Growing up, my family were road-warriors. We went on day trips almost every weekend.

For example, when we lived in Richmond, Virginia, we’d tour Civil War sites within a few hours drive of our house. We’d visit other places too, like a random free concert a few towns away that my parents heard about.

Now that I have kids of my own, I want them to see as much as they can of the world. Like my parents before me, we have to plan free- or low-cost day trips. I’m lucky to have some like-minded friends, who give us the tools necessary to have some of the more extravagant trips.

I want to talk about the college football game experience. Every family should try to go to at least one sporting or musical event. If your enthusiasm is contagious, the kids may end up finding something new to enjoy. It’s also a great opportunity to teach them about navigating crowds. Maybe you won’t go as a fan. Maybe you’ll be a volunteer. Or maybe your stadium is the local high school bleachers in your town.

Being with a group of people, who are all excited about what they see in front of them, is a magical experience.

We attended the N.C. State vs. East Carolina University football game on Aug. 31 at Carter-Finlay Stadium in Raleigh, North Carolina. It was a sell-out crowd, with 60,000 spectators.

The N.C. State band spells out “State” during the opening activities.


Being in a crowd of 60,000-people is just … wow! You know something amazing is coming when you can feel the vibrations from the music, screaming, etc., throughout your body. Literally, it moves you. At the N.C. State vs. East Carolina University football game we attended, the bass was on 11 and it was like everything was pulsing.

This is a great time to let your kids yell. They’re supposed to yell at a game or concert. Let them be in awe of the band or sports team (my older kids were into the band, youngest loved the football). Unless they do something that puts themselves or others into potential danger, let them be kids and enjoy the moment.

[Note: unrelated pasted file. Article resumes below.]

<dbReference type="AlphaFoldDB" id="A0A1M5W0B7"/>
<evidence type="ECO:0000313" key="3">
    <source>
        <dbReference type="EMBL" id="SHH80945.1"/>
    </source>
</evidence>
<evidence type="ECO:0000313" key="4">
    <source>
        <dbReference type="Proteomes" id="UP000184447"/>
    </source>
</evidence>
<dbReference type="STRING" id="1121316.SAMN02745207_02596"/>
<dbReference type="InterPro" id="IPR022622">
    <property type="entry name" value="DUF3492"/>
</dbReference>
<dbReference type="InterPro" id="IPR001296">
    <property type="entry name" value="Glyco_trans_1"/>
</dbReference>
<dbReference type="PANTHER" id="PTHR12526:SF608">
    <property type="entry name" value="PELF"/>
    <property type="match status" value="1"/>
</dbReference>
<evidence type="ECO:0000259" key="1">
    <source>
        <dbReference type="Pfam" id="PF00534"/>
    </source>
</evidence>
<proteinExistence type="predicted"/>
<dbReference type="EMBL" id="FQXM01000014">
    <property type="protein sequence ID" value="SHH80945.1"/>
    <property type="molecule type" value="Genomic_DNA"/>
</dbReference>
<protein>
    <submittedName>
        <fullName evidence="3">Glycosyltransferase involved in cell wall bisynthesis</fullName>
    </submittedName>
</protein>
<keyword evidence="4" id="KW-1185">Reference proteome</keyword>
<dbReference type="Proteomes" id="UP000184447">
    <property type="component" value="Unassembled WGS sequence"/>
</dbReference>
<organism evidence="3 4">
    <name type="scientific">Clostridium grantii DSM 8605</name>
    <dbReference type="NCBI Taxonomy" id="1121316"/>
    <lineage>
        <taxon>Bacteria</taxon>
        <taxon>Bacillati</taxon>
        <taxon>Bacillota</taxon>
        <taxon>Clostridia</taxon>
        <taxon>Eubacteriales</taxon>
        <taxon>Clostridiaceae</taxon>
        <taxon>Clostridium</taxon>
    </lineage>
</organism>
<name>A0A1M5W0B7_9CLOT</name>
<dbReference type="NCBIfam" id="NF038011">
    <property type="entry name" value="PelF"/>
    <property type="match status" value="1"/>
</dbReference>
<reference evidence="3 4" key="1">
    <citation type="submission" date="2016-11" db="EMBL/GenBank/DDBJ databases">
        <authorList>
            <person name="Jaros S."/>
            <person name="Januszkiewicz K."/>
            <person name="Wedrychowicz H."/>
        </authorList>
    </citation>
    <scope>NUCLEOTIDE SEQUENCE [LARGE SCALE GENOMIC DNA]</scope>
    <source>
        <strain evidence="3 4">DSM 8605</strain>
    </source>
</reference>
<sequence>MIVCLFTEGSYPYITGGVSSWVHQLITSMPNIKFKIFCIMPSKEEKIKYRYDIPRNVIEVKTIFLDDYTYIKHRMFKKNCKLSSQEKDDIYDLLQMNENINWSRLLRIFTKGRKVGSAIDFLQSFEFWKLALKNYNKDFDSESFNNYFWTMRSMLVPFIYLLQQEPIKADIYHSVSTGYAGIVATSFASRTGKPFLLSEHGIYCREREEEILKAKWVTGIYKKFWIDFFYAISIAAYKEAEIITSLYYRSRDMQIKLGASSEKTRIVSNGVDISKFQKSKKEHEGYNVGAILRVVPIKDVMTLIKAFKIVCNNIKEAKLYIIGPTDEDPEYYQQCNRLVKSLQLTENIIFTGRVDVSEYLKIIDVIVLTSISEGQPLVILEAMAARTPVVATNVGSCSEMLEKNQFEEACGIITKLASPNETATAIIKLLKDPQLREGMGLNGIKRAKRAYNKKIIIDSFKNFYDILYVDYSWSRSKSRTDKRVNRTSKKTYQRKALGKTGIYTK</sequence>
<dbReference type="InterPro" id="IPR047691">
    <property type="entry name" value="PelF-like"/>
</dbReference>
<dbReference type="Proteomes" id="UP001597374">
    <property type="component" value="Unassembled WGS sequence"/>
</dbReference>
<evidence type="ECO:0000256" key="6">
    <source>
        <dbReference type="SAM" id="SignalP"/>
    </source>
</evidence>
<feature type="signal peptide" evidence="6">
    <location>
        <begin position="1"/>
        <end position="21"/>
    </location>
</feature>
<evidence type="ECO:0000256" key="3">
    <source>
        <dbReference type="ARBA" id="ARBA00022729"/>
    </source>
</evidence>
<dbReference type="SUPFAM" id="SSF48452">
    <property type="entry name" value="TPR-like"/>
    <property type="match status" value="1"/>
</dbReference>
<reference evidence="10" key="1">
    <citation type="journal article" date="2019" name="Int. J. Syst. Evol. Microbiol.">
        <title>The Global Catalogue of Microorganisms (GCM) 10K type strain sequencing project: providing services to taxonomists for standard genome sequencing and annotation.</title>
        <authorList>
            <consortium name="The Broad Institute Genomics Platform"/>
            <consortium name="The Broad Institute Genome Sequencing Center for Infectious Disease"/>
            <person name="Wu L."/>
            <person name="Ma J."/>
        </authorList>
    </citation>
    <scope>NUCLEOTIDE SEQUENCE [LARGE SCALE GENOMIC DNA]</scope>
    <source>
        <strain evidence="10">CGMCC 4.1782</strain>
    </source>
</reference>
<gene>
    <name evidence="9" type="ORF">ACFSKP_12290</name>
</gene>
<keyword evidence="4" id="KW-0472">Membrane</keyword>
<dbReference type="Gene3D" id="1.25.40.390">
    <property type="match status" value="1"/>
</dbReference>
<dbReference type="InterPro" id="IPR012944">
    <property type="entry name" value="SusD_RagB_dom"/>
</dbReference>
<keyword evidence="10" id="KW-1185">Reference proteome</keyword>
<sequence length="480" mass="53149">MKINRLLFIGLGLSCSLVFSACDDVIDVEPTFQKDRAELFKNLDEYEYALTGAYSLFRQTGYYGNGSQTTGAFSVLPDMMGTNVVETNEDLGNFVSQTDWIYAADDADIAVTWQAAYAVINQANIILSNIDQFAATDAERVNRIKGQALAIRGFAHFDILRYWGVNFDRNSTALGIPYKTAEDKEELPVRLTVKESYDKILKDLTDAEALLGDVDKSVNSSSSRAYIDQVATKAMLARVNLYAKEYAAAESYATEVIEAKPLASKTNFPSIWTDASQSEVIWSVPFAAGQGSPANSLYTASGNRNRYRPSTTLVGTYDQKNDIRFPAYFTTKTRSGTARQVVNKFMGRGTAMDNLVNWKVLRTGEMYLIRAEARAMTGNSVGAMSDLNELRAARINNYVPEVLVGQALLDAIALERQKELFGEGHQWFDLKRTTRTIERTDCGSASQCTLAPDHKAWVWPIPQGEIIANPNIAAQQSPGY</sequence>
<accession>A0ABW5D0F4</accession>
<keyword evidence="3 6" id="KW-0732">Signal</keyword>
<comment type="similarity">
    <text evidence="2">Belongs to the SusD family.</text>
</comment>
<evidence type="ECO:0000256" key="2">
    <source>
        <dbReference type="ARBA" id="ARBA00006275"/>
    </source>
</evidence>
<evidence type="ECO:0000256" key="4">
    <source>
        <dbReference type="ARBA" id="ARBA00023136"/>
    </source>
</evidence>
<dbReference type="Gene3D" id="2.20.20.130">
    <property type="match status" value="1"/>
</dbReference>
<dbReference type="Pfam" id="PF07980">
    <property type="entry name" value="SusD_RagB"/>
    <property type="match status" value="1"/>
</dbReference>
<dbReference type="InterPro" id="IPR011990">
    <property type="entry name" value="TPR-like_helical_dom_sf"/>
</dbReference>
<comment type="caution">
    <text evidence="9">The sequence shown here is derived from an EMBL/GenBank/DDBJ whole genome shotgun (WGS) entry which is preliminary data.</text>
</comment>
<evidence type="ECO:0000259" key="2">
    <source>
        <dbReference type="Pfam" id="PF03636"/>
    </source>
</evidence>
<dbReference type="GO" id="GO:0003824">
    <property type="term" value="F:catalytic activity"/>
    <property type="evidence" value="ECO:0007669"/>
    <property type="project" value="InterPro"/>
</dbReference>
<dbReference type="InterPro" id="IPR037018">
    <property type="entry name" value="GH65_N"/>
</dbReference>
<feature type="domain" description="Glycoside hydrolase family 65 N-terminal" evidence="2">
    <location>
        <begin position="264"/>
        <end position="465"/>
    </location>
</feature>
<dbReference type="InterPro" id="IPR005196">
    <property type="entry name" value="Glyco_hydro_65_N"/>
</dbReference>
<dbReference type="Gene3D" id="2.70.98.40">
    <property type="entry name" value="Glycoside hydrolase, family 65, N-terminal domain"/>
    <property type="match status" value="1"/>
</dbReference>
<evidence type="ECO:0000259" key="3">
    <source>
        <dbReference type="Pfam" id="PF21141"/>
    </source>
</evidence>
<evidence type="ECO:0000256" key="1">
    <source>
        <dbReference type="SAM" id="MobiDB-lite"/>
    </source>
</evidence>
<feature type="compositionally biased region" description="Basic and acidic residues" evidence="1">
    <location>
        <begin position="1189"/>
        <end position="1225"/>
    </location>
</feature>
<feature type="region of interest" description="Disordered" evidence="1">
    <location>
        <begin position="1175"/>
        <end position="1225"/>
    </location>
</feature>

Coffee-encrusted beef brisket with Kansas City barbecue sauce as recommended by the chef who carved the piece for me.


When you go somewhere new, try the local cuisine. For example, when Pittsburgh, go to a place that specializes in pierogies or maybe Primanti Brothers, which puts french fries in their sandwiches.

If you get a chance to talk to the chef, like I did when trying some coffee-encrusted beef brisket, ask him what he recommends as a sauce. The chef can make your mind and taste buds explode.

Howling Cow ice cream in vanilla topped with a salted caramel brownie.

At NC State, you have to try the Howling Cow ice cream. It’s made there at the university and available in several places. It’s creamy and wonderful. Add a salted caramel brownie to regular Howling Cow vanilla ice cream, and it will be the most divine ice cream ever. At least if you like ice cream and brownie together.

Stadium food is expensive. You can tailgate before the game to save money, or maybe eat somewhere prior to trekking through the stadium traffic. Just be prepared because your kids will be tempted by all the boothes.

If you do pay an arm and a leg for a soda, that’s OK. Remember, many booths are manned by volunteers. That soda will help a school or church group get funding for one of their activities. And be courteous, they’re working the best they can. This is also a chance to teach your kids some patience.

Our oldest kids were fascinated with the band culture at the football game. They wanted to make sure I took a photo of the band when it came up into the stands near us.


Let’s face it, kids get bored easy. To help break that boredom, ask questions or see if they notice certain things.

For us, the football game pitted Mom’s team (Go Wolfpack!!) against Dad’s team (Go, Pirates?). We were able to tell them stories about the schools and how football games in our day (mostly dad’s day because I didn’t go to football games while I was a State student). We also pointed out things going on in the field.

We asked every kid who they thought would win. Since the older kids are in band, they had to find their instruments in the formations. We also considered whether they’d be able to make those formations one day.

We also walked around some and kept some entertainment (such as coloring a program book or looking at the posters we picked up) handy.


During warm weather activities, it’s important to remember kids can get dehydrated just like adults do, something quicker. Depending on the kid’s age, they don’t know what’s going on. So, water is a must. If you have to go with soda, go with something without caffeine in it. Caffeine can dehydrate you faster.

We stayed in the shade and went to cooler areas when the heat got to be too much.


Each kids enjoyed the college sports experience. They each took away something different from the event — an appreciation of music, a love of football, a hatred of the announcer saying “TTTTTTHIRDDDDDDD DOWN” whenever the opposition was working on their third down.

It was an exhausting day, but so, so worth it. We had an amazing time.

What kind of adventures do you think children should take? Let me know in the comments, and we’ll try to put something together for a future blog post.